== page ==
Search Results

You are looking at 1 - 6 of 6 items for

  • Author or Editor: S. Keith Anderson x
Clear All Modify Search
Restricted access

Ryan T. Merrell, S. Keith Anderson, Fredric B. Meyer and Daniel H. Lachance


Second-generation antiepileptic drugs (AEDs) are increasingly used in the care of patients with glioma. There is little data on how this practice compares with the use of traditional AEDs in this population. This noninferiority analysis compares seizure outcomes and side effects in patients with glioma treated with phenytoin and levetiracetam monotherapy.


The authors retrospectively reviewed the records of 500 consecutive patients with glioma who were treated in clinical trials from 2001 to 2008 at 3 Mayo Clinic campuses. To be eligible for the study, these patients had to have had at least 1 clinical seizure and to have undergone follow-up for at least 6 months. Seizure outcomes, defined by the occurrence of a second seizure, time to second seizure, and seizure frequency, along with AED side effects, were compared between cohorts treated with phenytoin or levetiracetam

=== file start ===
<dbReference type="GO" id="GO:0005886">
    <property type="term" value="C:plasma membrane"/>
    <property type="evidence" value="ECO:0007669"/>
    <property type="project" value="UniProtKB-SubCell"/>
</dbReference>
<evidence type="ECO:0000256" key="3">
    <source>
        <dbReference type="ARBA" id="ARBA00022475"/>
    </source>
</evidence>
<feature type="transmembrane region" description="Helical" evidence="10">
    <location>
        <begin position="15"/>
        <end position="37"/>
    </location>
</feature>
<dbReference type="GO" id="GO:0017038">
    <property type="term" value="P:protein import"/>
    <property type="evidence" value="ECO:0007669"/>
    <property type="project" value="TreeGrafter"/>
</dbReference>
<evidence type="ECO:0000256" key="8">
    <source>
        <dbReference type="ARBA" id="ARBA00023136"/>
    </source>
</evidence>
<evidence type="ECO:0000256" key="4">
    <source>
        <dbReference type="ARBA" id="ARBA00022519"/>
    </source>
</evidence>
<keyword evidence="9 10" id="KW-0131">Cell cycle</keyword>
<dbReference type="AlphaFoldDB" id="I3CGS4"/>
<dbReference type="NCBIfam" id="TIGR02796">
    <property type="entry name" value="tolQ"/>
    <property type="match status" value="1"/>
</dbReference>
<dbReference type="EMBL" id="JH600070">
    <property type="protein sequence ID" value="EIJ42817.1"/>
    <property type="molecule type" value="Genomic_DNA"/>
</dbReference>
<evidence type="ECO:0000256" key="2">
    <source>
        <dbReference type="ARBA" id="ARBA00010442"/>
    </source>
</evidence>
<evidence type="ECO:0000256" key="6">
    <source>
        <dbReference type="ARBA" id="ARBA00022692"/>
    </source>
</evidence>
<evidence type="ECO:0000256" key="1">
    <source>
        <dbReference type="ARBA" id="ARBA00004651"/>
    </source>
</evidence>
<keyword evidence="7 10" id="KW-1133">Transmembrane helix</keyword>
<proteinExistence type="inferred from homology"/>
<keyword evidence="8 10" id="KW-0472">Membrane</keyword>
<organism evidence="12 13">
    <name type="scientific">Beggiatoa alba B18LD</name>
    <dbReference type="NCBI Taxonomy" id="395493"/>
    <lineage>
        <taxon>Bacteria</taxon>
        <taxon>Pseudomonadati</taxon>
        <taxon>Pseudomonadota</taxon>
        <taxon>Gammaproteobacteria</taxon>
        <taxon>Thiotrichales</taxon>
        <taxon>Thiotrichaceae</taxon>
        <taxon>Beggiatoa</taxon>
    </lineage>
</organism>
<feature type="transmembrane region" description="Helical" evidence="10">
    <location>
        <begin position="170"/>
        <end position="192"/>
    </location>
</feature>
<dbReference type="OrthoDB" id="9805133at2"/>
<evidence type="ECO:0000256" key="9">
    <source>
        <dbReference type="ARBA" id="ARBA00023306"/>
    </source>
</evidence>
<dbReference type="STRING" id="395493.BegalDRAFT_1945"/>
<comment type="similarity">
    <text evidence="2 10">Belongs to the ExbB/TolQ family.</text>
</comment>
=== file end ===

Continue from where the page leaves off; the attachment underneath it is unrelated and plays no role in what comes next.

Seventy-six patients were identified, 25 treated with phenytoin and 51 with levetiracetam. Sixty-four percent of the patients had a Grade 4 astrocytoma. There was no difference in seizure outcome between the phenytoin and levetiracetam groups when comparing time to second seizure (p = 0.584), second seizure rates (p = 0.561), and average seizures per month (p = 0.776). When adjusting for age, sex, type of seizure, type of glioma, and dosage using univariate and multivariate models, there were no differences between the treatment groups and none of these covariates were statistically significant for explaining the second seizure rates between treatment groups (all p values > 0.05). The incidence of side effects in the levetiracetam group was 6% versus 20% in the phenytoin group (p = 0.106). Additionally, 36% of the patients in the phenytoin group had dose adjustments unrelated to breakthrough seizures compared with only 10% in the levetiracetam group (p = 0.010)


In this study, patients with glioma treated with levetiracetam and phenytoin had similar seizure control. Patients treated with levetiracetam experienced fewer side effects and required fewer nonseizure-related dose adjustments than patients treated with phenytoin. Levetiracetam is a safe, effective, and preferred alternative for seizure management in patients with glioma.